MS: Yes, I'm worried about the show getting my hopes up only for it to crush our souls. We've already been told that present-day Moira, an awesome character, is dead and the original Ofglen, played by a surprisingly compelling Alexis Bledel, saw her lover executed before undergoing genital mutilation. Which is to say: I'm really scared to get my hopes up for Offred, but this was a nice victory for her.
Her scenes opposite of Commander Waterford — aka Joseph Fiennes, aka now-Evil Shakespeare — are perhaps my favorite thus far. There's so much brewing beneath the surface of a simple game of Scrabble! I don't think anyone would mistake the Commander for a good character, but his malevolence isn't as apparent on the surface, unlike his wife Serena. That makes it especially treacherous when Offred tests the limits of her freedom. We have a victory here — she's allowed to go outdoors again — but I'm concerned about what will happen if she tests her luck too much.
KO: I wonder how much of that is meant to throw us off, that the Commander is seemingly more charming while Serena is cold and angry. I think of Big Little Lies, which initially distanced the audience from Renata Klein and Bonnie Carlson, only to reveal at the end that they, too, were suffering deeply, and the women ultimately bonded together. Of course, subjugation into sex slavery and being bitchy at a school orientation are very different things. But I've liked how much we've seen the dimensions in Serena so far, partially thanks to a stellar performance by Yvonne Strahovski, and I'm hoping that continues. This show is best when it's letting its characters be textured.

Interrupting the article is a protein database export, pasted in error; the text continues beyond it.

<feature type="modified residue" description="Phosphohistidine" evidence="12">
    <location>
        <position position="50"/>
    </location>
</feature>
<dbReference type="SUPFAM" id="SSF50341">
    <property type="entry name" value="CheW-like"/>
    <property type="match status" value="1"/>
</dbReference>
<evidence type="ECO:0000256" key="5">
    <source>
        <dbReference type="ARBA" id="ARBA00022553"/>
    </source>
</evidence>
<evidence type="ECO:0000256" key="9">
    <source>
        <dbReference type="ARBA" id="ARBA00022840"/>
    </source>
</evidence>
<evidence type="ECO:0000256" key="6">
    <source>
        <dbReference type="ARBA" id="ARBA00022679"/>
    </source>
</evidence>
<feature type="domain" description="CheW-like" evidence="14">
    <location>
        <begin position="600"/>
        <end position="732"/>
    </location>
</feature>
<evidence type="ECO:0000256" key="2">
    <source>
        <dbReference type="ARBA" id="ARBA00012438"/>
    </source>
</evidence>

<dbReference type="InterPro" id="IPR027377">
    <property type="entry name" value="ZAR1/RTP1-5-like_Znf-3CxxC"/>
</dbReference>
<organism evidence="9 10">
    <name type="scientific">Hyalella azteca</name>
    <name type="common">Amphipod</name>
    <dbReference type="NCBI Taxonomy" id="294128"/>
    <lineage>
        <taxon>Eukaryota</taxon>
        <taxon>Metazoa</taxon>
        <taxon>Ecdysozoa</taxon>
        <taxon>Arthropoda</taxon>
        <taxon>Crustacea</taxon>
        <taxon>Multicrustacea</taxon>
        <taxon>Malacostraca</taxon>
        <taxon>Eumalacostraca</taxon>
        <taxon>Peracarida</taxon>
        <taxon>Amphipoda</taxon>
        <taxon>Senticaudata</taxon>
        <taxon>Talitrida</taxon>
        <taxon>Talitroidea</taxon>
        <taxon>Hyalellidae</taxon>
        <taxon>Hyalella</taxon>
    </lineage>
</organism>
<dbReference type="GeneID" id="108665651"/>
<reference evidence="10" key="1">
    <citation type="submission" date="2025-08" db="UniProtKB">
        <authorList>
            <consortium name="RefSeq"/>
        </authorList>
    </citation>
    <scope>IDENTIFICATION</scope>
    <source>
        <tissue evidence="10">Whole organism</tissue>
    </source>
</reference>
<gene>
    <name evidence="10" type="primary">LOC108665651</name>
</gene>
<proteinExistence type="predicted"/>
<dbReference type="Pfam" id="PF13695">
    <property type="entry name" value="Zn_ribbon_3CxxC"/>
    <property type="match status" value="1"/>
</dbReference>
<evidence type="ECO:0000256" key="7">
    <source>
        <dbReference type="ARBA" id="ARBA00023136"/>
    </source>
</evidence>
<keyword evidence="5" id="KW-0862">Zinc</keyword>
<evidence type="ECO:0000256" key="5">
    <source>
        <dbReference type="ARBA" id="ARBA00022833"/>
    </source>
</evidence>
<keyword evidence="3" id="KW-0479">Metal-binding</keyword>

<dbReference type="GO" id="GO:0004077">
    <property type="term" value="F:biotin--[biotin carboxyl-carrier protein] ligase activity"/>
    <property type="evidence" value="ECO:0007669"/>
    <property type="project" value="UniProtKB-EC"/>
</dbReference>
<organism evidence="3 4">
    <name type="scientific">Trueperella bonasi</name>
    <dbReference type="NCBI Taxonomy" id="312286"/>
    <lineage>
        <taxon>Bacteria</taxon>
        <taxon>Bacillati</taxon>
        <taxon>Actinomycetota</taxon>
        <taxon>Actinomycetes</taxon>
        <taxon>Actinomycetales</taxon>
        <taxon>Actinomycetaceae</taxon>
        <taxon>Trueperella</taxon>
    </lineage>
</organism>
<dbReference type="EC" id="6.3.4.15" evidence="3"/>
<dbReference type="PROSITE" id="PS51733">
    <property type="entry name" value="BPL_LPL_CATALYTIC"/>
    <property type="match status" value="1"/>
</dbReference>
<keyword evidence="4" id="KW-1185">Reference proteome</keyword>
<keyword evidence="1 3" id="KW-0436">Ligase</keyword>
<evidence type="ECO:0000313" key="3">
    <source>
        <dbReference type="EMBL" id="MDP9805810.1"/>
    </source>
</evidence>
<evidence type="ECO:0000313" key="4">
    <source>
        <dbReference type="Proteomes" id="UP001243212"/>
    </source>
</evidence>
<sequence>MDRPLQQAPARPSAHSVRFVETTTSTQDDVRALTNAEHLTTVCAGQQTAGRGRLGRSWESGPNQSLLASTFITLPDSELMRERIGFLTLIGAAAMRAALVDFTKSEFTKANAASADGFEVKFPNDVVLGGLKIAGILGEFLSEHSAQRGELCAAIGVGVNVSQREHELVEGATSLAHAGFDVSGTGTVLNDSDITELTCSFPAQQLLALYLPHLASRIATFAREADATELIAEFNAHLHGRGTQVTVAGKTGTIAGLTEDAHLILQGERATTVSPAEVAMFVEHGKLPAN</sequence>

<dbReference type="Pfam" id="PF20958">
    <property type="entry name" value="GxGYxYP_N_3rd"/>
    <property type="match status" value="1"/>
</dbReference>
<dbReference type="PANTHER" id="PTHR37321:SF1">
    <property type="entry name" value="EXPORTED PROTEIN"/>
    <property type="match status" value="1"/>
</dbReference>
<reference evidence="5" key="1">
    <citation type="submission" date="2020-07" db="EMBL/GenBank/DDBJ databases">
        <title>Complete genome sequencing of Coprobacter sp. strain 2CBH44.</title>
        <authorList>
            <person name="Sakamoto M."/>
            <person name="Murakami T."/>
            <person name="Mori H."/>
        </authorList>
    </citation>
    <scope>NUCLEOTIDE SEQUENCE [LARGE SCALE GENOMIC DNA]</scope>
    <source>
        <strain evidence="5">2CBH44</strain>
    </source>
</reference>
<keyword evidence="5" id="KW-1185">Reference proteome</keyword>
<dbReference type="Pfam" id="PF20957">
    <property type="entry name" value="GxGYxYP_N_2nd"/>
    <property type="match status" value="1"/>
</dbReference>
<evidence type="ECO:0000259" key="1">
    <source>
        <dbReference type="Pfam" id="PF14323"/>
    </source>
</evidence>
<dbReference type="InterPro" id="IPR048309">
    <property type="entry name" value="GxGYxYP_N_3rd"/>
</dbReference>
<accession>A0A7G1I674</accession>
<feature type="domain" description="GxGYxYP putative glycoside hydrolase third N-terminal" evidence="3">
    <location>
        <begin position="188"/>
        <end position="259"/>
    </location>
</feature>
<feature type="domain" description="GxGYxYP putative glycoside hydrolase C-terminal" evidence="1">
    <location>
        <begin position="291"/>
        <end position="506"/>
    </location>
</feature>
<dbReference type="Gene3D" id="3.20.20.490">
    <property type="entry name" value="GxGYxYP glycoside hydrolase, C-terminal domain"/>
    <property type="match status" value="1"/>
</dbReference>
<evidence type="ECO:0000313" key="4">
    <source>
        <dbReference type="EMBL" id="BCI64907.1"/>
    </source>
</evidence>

I'm wondering, Miles: Have you spoiled yourself on the story? You know I did on Big Little Lies, but I've maintained a safe distance from plot description of Margaret Atwood's novel, for two reasons. One, I'm enjoying learning about this world slowly; two, Hulu and the show's producers seem game for a second season, so I wonder if the ending of the book won't be discarded for a continuation, a la Orange Is the New Black or Game of Thrones.
MS: I'm keeping my distance from any book spoilers, mostly for the same reasons as you. I like comparing Hulu's approach to that of Starz and American Gods. American Gods is going to stretch out to some four or five seasons, but they're sticking to the confines of the book (the way the showrunners described it to me at a press event, season one is roughly the first 125 pages of the book). The Handmaid's Tale, meanwhile, looks like it'll move past its source material, or at least, have more creative freedom outside of it.
I'm not sure if that helps in the long-term — and I don't want to make any assumptions — but I'm really liking what we've seen so far. There's no reason to doubt this show as an awards contender for the next few years, which is not just a timely feminist story thanks to the Trump administration, but a huge win for Hulu, which is still way behind Netflix in terms of original programming. I'm already willing to say this could be the best series any streaming service has produced thus far.
The performances are great, the cinematography is hypnotizing and the dystopian world they've built feels fully realized. Blessed be the binge.
The first four episodes of The Handmaid's Tale are currently streaming on Hulu.